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Poet, Tim Key named comedy king at the Edinburgh Comedy Awards

3rd September 2009

The 2009 Edinburgh Fringe comedy award has been won by poet and comedian, Tim Key for his show The Slutcracker.

The 32-year-old, from Cambridge, performs a "confused procession of idiosyncratic poetry and prose".

Formerly known as the Perriers and the If.comedies, the awards have been the launch pad for a string of new comedy stars since 1981. The judges scrutinised over 400 other acts at the festival, before chosing Tim as the winner.

The best newcomer award was won by Jonny Sweet and the panel prize went to Peter Buckley Hill's Free Fringe, which was judged to embody the spirit of the Fringe.

The shortlist included Tom Wrigglesworth, Russell Kane and Idiots of Ants, John Bishop and Jon Richardson, chosen by a panel of seven judges and three comedy punters. 

Stars on the comedy scene, who have already had TV series or can perform in a 500-seat venue under their own name, were not eligible to compete for the award.

Tim said of his victory: "It means quite a lot, it's like a nice big panel of people that think my show is good and I guess it reflects that my show was all right this year." He received an £8,000 prize, as well as invitations to appear at international comedy festivals in Montreal, Toronto and Chicago.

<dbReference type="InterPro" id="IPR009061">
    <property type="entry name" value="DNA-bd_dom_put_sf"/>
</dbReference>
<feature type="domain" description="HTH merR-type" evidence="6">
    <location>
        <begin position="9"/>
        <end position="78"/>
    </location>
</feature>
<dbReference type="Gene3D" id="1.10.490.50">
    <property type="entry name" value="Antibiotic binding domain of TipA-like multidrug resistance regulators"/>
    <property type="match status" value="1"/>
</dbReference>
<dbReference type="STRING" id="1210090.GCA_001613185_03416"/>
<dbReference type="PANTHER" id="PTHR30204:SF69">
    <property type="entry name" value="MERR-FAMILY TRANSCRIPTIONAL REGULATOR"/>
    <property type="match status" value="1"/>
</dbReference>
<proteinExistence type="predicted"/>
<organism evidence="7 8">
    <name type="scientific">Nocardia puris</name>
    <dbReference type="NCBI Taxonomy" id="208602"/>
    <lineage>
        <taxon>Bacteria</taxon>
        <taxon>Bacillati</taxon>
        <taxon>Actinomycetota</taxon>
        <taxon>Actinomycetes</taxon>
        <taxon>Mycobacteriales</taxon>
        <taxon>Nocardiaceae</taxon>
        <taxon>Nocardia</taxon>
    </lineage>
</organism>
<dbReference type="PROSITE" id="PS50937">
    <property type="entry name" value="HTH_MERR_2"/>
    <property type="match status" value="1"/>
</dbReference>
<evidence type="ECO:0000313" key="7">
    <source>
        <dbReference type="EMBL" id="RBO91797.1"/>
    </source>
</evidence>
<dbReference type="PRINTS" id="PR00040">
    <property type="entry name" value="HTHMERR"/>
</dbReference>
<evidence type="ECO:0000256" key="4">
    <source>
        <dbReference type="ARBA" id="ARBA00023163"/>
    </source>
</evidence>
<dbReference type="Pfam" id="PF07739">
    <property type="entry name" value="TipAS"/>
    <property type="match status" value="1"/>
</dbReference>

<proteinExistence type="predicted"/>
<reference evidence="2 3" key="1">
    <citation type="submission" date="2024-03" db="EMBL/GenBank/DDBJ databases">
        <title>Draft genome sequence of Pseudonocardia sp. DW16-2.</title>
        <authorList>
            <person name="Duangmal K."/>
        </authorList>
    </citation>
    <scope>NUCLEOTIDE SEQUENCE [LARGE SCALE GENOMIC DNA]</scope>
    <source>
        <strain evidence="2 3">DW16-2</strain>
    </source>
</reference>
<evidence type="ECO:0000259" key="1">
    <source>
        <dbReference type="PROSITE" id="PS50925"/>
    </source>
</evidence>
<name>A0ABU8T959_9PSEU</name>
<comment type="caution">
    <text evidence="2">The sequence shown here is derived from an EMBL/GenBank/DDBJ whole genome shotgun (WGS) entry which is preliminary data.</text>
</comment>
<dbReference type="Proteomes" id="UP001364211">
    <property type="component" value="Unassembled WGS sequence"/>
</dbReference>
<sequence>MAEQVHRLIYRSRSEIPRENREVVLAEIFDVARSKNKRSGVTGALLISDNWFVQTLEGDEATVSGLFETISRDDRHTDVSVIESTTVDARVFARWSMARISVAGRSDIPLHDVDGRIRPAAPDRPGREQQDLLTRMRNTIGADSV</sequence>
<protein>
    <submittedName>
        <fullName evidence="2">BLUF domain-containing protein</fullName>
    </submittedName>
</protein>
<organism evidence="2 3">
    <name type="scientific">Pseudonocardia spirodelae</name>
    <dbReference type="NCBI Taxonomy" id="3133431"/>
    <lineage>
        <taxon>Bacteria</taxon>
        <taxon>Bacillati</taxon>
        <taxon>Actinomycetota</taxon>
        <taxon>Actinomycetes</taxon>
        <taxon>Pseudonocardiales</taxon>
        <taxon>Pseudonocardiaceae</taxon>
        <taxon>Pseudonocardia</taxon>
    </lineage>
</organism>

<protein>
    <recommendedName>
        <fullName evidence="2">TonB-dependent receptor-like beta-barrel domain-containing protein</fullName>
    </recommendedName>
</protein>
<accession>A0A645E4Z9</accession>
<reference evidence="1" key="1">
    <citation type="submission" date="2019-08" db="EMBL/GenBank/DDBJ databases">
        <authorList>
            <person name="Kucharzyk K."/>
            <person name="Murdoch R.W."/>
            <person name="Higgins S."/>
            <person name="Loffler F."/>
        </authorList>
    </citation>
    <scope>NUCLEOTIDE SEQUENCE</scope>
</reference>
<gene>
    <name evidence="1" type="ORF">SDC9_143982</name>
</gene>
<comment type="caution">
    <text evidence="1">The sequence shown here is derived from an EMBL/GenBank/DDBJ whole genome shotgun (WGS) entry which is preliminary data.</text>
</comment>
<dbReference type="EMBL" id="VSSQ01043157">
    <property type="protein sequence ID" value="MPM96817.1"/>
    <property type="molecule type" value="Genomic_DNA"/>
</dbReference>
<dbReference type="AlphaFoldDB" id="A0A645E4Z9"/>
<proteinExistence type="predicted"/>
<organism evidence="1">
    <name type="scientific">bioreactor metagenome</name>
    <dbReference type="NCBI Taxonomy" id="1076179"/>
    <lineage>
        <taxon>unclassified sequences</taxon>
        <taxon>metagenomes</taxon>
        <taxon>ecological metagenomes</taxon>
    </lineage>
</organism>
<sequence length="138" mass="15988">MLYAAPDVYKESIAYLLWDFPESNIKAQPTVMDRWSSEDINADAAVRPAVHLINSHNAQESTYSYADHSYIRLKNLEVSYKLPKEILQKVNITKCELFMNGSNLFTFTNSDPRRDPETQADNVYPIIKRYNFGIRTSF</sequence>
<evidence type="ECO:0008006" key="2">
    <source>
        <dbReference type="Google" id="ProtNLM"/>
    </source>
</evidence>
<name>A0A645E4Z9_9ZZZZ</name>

Nica Burns, the producer of the Edinburgh Comedy Awards said: "Tim Key is a one-off, an adorably diffident performance poet and stand-up. His charming show is full of surprises.

Jonny Sweet's show Mostly about Arthur, was described by award producer Nica Burns as a "delicious hour of character comedy". The 24-year-old from London, is due to play the young David Cameron in a More 4 docudrama, won £4,000 for being best newcomer.

Peter Buckley Hill was awarded the Panel Prize in recognition of the work he has done over the past 14 years with the Free Fringe.

The comedy award was first made in 1981 to a Cambridge Footlights cast which included Stephen Fry, Hugh Laurie, Tony Slattery and Emma Thompson - all future comedy stars. Its golden age came in the early 90s when it was won by Frank Skinner, Steve Coogan and Lee Evans.

Frank returned to Edinburgh to present the awards ceremony He said: "The standard is high every year. I don't subscribe to the idea that this award isn't as good as it used to be and all that.

"I think anyone who wins this is top-notch comic. You've got to be brilliant to win it, and to be nominated I think."


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